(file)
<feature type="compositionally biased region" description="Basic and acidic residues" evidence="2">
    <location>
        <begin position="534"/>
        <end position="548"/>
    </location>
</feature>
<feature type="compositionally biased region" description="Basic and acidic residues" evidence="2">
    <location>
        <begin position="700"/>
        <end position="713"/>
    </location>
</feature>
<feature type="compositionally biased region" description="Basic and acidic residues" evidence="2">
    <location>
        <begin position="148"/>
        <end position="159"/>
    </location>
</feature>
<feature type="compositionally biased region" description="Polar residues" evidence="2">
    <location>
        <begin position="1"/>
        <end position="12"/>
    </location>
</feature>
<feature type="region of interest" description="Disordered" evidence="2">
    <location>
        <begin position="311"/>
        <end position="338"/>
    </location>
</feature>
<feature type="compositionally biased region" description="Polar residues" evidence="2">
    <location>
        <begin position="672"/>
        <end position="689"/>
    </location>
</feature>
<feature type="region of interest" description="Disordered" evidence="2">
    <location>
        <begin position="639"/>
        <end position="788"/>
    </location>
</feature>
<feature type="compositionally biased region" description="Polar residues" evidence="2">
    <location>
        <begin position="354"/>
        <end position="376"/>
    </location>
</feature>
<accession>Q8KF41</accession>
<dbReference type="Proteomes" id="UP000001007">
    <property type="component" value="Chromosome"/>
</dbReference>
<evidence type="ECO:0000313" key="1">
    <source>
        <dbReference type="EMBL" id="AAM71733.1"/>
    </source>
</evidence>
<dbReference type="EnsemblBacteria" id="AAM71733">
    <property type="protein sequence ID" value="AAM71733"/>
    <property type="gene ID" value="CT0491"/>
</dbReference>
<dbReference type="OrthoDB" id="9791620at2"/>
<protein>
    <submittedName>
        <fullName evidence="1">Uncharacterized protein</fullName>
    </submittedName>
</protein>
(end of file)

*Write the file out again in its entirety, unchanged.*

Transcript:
<feature type="compositionally biased region" description="Basic and acidic residues" evidence="2">
    <location>
        <begin position="534"/>
        <end position="548"/>
    </location>
</feature>
<feature type="compositionally biased region" description="Basic and acidic residues" evidence="2">
    <location>
        <begin position="700"/>
        <end position="713"/>
    </location>
</feature>
<feature type="compositionally biased region" description="Basic and acidic residues" evidence="2">
    <location>
        <begin position="148"/>
        <end position="159"/>
    </location>
</feature>
<feature type="compositionally biased region" description="Polar residues" evidence="2">
    <location>
        <begin position="1"/>
        <end position="12"/>
    </location>
</feature>
<feature type="region of interest" description="Disordered" evidence="2">
    <location>
        <begin position="311"/>
        <end position="338"/>
    </location>
</feature>
<feature type="compositionally biased region" description="Polar residues" evidence="2">
    <location>
        <begin position="672"/>
        <end position="689"/>
    </location>
</feature>
<feature type="region of interest" description="Disordered" evidence="2">
    <location>
        <begin position="639"/>
        <end position="788"/>
    </location>
</feature>
<feature type="compositionally biased region" description="Polar residues" evidence="2">
    <location>
        <begin position="354"/>
        <end position="376"/>
    </location>
</feature>
<accession>Q8KF41</accession>
<dbReference type="Proteomes" id="UP000001007">
    <property type="component" value="Chromosome"/>
</dbReference>
<evidence type="ECO:0000313" key="1">
    <source>
        <dbReference type="EMBL" id="AAM71733.1"/>
    </source>
</evidence>
<dbReference type="EnsemblBacteria" id="AAM71733">
    <property type="protein sequence ID" value="AAM71733"/>
    <property type="gene ID" value="CT0491"/>
</dbReference>
<dbReference type="OrthoDB" id="9791620at2"/>
<protein>
    <submittedName>
        <fullName evidence="1">Uncharacterized protein</fullName>
    </submittedName>
</protein>